• Deliver in any way to the customer.
  • Continuous cost reduction.
  • Operate in an environmentally sustainable way.
  • Create co-operative partnerships.

Gurr says this philosophy is key to the motives of why B&Q wanted to change its supply chain from relying on the deep sea ports in southern England. This begs the question as to the use of short sea shipping as an important element in B&Q’s supply chain.

Challenging traditional thinking

Introducing short sea shipping into B&Q’s supply chain can be traced back to several factors, starting in 2000. That year there were the unfortunate events, following the Hatfield disaster, which led to speed restrictions and major rail disruption. Also increasing fuel prices sparked fuel protests. Furthermore, road congestion was steadily becoming worse, leading to unpredictability in journey times.

Equally, B&Q also found it increasingly difficult to get its products from the southern ports, especially in the run up to Christmas. The congestion in the southern ports and waiting time for drivers all added to delays and costs. These were all barriers to growth. Another barrier was the availability of distribution sites at an acceptable cost and the availability of good labour resources in the South.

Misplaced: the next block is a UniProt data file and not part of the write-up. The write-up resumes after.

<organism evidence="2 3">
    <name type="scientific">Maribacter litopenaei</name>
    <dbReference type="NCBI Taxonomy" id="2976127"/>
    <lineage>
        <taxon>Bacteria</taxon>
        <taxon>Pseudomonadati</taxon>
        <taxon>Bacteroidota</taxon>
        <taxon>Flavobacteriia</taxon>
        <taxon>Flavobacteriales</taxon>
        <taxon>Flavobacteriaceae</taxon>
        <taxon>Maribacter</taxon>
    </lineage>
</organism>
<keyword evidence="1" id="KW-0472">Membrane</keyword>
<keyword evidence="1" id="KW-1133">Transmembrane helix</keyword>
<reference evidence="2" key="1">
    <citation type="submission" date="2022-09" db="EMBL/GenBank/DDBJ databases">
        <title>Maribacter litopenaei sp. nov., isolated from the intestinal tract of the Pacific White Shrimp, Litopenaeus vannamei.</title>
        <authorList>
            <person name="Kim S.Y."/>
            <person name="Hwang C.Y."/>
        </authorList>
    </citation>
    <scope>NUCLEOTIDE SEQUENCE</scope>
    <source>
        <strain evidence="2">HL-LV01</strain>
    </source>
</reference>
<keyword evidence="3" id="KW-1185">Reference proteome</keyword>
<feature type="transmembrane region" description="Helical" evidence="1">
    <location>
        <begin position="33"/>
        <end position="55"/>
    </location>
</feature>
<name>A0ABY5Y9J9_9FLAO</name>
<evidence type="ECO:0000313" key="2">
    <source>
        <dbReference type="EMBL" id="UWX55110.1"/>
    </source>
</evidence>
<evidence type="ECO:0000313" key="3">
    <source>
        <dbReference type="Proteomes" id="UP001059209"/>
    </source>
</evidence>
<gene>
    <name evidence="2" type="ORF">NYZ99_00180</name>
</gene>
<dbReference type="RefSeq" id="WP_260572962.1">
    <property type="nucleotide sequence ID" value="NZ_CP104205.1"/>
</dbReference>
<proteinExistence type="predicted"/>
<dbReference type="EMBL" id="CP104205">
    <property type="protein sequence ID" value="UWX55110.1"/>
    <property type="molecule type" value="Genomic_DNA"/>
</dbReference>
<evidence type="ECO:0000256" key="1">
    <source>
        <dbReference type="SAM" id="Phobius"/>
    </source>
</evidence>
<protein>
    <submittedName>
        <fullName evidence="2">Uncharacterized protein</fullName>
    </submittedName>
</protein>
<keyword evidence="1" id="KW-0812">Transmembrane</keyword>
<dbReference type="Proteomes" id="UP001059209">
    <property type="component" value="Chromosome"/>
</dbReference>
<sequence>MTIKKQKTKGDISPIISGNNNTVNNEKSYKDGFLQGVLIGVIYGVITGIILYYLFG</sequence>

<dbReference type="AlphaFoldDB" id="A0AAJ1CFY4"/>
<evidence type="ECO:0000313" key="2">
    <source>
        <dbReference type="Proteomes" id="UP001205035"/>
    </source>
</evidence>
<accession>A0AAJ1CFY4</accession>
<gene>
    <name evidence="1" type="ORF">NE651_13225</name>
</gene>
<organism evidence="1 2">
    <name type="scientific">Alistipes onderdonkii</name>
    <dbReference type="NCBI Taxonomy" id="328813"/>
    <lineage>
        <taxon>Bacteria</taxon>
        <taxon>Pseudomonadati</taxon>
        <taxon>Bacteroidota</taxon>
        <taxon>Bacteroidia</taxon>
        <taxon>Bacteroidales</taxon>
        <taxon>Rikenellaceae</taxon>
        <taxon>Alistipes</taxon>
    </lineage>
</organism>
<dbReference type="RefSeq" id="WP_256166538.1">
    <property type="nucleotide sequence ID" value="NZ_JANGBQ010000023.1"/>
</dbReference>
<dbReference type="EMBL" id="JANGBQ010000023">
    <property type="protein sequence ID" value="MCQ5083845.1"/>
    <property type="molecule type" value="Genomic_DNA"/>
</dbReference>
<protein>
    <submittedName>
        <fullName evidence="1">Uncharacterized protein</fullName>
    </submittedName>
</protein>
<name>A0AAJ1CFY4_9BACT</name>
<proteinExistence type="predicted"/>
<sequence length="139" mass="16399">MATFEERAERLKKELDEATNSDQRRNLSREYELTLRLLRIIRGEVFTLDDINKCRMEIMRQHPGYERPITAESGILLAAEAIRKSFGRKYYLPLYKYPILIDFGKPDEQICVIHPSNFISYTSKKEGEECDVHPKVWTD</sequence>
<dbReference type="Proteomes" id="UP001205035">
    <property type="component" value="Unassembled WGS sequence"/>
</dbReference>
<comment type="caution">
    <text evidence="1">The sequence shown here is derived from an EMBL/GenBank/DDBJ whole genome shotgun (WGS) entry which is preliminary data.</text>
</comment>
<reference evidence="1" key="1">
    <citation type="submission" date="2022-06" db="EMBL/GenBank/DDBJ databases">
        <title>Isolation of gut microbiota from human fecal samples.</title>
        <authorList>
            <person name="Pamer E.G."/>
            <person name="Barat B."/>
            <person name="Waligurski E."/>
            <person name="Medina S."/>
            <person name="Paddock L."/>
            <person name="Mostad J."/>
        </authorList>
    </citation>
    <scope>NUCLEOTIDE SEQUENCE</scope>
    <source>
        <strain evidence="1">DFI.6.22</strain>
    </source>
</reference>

B&Q’s answer in overcoming this problem was to move their distribution operations in a triangle north of Birmingham to Liverpool then across to the Humber. The company points out that these are cost-effective sites, central locations and largely brownfield locations with a reliable quantity of labour. Presently, B&Q has five main sites and expects to open another in Worksop next year. With its main UK centres located in the North, coupled with road congestion and the reliability of getting products from the main UK deep sea southern-based ports, B&Q concluded that the ports were in the wrong place. A solution came from shipping firm Evergreen. This involved the use of short sea shipping (feedering) services from a major deep sea hub port to a port in the North-east.

As Gurr points out that the process to arrive at this decision involved the B&Q adjusting its operations to match the reality of available resources, challenging traditional thinking and forcing through change. In terms of the shipping element B&Q required: